I used a combination of recipes from Kaffeehaus and from Baking Illustrated: There is a shortcrust version of Linzertorte, where you cut butter into dry ingredients much like a pie dough, and a creamed version, where you cream the butter in a mixer before adding in the other ingredients. I went for the creamed method, and the result is a rich, dense base upon which you spread a layer of the traditional red currant preserves, followed by a lattice of the same dough. The cinnamon and cloves give a distinctive, spicy flavor – I loved how it smelled as it was baking – and combined with the red currant filling, makes a very decadent cake. One slice is more than enough to fill you up! I also had a good time making the top – the dough is quite workable and forgiving, so long as you keep it chilled, which made the strips quite easy to cut and place.
So imagine, if you will, a cup of coffee and glass of water on a silver tray besides a slice of this cake, and that you are relaxing in a coffeehouse in old Vienna, where beauty and magic are the order of the day.
adapted from RIck Rodgers’ Kaffehaus
1 1/2 cups flour
1 1/4 cups almonds, blanched and toasted
1 cup sugar
Grated zest of 1 lemon
1/2 teaspoon ground cinnamon
1/8 teaspoon ground cloves
1/4 teaspoon salt
1 3/4 sticks unsalted butter, room temperature
2 large egg yolks
1 cup red currant or seedless raspberry preserves
1 tablespoon lemon juice
1 egg yolk for egg wash
3 tablespoons sliced almonds for garnish
Process toasted almonds in a food processor until very fine but before it turns oily and into butter. Combine ground almonds, flour, lemon zest, cinnamon, cloves, salt in a bowl.
Put butter and sugar in mixer bowl and beat for several minutes until light and fluffy, scraping down sides as necessary. Add egg yolks and mix to combine. Add in flour mixture and mix until combined.
Take dough and divide in half, flattening each into a disk. Wrap each disk in plastic and chill in refrigerator until firm, at least half an hour and up to overnight.
Preheat oven to 350 degrees. Take a 9" springform pan and butter the bottom and sides well.
Take one of the dough disks out of the refrigerator (if it’s been in there overnight, you may have to let it sit for a few minutes to soften up). Press into the bottom and up the sides of the springform pan, aiming for a thickness of a little less than 1/4" everywhere. Use a knife to trim the dough around the sides so it is even.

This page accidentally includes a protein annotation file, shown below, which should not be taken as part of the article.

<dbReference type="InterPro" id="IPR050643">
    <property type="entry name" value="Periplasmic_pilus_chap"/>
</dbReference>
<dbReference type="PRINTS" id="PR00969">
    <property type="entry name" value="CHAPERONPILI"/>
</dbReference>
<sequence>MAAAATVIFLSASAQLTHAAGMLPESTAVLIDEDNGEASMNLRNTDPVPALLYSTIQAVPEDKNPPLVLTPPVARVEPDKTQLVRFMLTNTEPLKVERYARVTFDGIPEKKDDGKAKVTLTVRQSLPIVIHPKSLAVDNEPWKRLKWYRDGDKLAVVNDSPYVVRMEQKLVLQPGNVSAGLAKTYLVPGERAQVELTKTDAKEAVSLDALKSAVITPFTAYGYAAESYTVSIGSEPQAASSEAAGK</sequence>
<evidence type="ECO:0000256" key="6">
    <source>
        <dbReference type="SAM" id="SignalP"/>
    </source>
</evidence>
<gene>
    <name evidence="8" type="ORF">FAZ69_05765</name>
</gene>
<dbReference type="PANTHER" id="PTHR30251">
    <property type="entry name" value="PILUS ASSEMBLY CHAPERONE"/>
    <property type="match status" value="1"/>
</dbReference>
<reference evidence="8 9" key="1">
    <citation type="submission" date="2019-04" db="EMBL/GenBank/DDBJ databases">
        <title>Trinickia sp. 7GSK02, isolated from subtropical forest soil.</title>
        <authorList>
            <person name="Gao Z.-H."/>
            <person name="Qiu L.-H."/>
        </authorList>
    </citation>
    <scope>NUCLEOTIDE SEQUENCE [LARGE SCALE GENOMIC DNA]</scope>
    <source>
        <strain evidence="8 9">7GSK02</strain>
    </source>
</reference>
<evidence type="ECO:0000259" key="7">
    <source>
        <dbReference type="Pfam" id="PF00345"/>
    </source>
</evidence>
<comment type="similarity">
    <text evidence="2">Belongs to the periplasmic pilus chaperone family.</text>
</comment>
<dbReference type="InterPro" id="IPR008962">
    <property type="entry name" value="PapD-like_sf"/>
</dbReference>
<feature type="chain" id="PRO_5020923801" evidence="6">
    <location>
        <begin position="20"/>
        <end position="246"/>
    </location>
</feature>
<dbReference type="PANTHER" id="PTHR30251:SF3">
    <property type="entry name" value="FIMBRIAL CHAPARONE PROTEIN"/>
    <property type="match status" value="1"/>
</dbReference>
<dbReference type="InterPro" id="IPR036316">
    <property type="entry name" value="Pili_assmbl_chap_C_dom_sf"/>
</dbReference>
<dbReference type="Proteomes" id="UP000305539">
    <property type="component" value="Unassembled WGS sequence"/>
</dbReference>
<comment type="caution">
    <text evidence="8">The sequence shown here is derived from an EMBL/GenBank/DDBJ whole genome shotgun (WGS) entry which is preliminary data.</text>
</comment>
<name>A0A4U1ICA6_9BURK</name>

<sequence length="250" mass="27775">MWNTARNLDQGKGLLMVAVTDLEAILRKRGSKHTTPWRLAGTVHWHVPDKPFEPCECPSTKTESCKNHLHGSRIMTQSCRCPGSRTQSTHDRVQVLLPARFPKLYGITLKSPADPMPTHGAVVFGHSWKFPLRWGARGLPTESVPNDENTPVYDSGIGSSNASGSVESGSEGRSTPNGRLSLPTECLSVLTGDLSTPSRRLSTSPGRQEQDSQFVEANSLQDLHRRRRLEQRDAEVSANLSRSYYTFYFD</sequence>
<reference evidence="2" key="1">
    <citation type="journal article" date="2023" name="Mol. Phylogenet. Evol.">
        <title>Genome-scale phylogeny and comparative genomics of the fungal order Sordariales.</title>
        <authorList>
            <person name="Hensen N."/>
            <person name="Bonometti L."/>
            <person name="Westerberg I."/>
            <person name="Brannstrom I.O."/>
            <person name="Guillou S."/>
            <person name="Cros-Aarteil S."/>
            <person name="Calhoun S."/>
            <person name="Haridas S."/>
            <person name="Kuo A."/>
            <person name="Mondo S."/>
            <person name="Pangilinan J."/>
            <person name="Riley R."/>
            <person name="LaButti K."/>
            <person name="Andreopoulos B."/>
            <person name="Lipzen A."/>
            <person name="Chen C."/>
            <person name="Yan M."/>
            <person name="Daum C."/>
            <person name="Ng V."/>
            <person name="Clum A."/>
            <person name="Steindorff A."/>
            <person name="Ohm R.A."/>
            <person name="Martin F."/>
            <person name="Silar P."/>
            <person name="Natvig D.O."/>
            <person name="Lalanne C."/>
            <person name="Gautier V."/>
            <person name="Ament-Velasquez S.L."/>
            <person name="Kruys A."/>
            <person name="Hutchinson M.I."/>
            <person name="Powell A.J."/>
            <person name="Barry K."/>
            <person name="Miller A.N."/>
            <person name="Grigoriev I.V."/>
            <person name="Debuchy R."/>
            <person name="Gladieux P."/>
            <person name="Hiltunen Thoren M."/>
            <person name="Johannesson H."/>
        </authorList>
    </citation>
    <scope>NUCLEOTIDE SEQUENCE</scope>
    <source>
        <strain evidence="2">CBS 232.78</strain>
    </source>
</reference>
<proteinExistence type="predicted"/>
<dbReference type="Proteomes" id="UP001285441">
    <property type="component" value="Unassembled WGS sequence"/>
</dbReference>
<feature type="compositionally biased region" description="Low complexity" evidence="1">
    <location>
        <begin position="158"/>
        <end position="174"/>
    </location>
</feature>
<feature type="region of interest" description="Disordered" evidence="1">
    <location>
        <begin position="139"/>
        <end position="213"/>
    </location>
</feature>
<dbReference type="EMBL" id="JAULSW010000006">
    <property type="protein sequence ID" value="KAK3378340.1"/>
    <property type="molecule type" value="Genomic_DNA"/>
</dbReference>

Fill bottom with pie weights. Bake dough in oven for about 15 to 20 minutes until the crust is set and the center is still slightly moist. Remove pie weights and bake in oven for about 5 more minutes until the center is dry is well. Cool on a wire rack to room temperature.
When the shell is cool, take the second disk of dough out and roll to thickness of 1/4". If the dough gets too soft, you may need to return to the fridge to let it firm up.
Whisk red currant preserves and lemon juice together in a bowl until smooth. Spread evenly into the shell.
Trim the second disk of dough into a square and cut into 10 strips, each 3/4" wide. Use the strips to make a lattice pattern over the preserves, five in each direction. (to get a basket weave effect, place three strips in one direction – one down the center, two at the ends, then rotate 90 degrees and place three more in the same fashion. Rotate 90 degrees and place two more strips between the first three strips, then rotate 90 degrees and place the last two strips in the same fashion). Trim the strips off at the shell edge and press into the shell to secure. Again, if the strips start getting soft and tearing, put back in the fridge for a while.
Beat the egg yolk with a tablespoon of water to make an egg wash and brush over the lattice. Sprinkle the sliced almonds over the top.
Bake in the oven until the preserves are bubbling, about 45 minutes. Cool on wire rack for about 10 minutes, then run a knife around the edge of the torte and loosen the ring. Let the torte finish cooling on the rack.
Serves about 8-12 people